New NDP leader Beck says party needs to rebuild at the constituency level to regain seats in the north

Carla Beck/Herald File Photo

New NDP leader Carla Beck said winning back seats in Prince Albert and the north will be key to the party’s fortunes going forward, and she’s confident they have the ability to do it.

Beck won the NDP leadership vote on Sunday, defeating Saskatoon lawyer Kaitlyn Harvey by a 3,244 to 1,492 margin. On Monday, Beck announced plans to travel the province as part of their Building to Win Tour.

The Regina Lakeview MLA said the NDP needs to rebuild at the constituency level, and that means recruiting, even when there’s no election.

“Doing outreach—not just campaigning or being out there during the writ period, but all four years leading up to an election—that’s something that we’ve focused on here, and I think you’ll see that in the next three weeks,” Beck said during a phone interview Monday afternoon. “We plan to be in all corners of the province, and that will continue right up until 2024.”

The NDP suffered an unexpected defeat in Athabasca during the province’s most recent byelection. The party had held that seat since 1999. In 2020, the NDP lost Prince Albert Northcote, a seat they gained during the 2016 election.

Despite the setbacks, Beck is confident the party can reassert itself in the north. She said many residents are growing sick of a Saskatchewan Party government they feel is out of touch with the average person. However, she also said the NDP needs to connect with those people before the next election, which is why the cross-province tour is so important.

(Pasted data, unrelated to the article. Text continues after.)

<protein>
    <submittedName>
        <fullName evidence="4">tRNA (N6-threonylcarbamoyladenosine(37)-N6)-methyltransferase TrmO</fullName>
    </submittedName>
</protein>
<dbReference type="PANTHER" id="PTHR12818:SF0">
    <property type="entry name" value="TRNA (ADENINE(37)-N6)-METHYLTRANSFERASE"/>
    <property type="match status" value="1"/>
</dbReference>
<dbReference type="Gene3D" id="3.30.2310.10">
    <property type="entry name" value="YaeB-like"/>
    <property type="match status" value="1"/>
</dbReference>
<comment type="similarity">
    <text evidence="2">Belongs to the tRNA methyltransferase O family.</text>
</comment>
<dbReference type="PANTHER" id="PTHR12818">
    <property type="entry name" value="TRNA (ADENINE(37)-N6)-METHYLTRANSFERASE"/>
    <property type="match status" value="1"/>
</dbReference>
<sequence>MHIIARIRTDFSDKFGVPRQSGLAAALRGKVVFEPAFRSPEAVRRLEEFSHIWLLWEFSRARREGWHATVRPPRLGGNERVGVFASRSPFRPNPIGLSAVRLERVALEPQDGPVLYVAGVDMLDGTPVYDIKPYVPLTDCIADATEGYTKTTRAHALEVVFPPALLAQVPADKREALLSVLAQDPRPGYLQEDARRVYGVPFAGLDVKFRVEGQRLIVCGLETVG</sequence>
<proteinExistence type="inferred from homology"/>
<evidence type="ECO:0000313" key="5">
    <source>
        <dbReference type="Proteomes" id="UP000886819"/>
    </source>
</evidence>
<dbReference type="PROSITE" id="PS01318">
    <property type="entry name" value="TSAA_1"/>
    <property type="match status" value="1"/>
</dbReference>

“There are a lot of concerns, certainly, for healthcare, education, (and) seniors care, right across the province,” she said. “We wanted to go out and meet with people and hear their stories, hear the things that they’re concerned about, and work with them to find solutions, to have them see themselves in our party again.”

Beck said she’s already had meetings with groups in Prince Albert. The meetings cover several topics, but crime is one issue that keeps popping up.

In late May, Prince Albert Police Chief Jon Bergen told reporters violent crime has been growing since 2019. There were six people murdered in Prince Albert that year. In 2022, Prince Albert saw its sixth homicide by the end of May.

In early June, the province rolled out more resources from the Crime Reduction Team to help the City deal with the rise in violent crime. However, Beck said the province isn’t giving Prince Albert the support it needs.

“What we need to do is be open to looking at all the ways that we can address this very real problem,” Beck said. “(It) certainly is a problem that stems from addictions, mental health, (and) homelessness, in many instances, while also impacting businesses and safety for the people of Prince Albert. This is something that requires attention.”

Outgoing NDP leader Ryan Meili declined to endorse a leadership candidate during the race. The former NDP leader will leave politics for good on July 1 when he officially resigns his seat.

When he announced his resignation, Meili said it wasn’t ideal for a leader to be always on the attack, something the NDP did frequently after the province was hit by COVID-19. When asked about the direction the NDP needed to take in the future, Beck said their role as provincial opposition is very important, but they planned to focus on outreach to build “a viable and exciting alternative to the Sask. Party government.”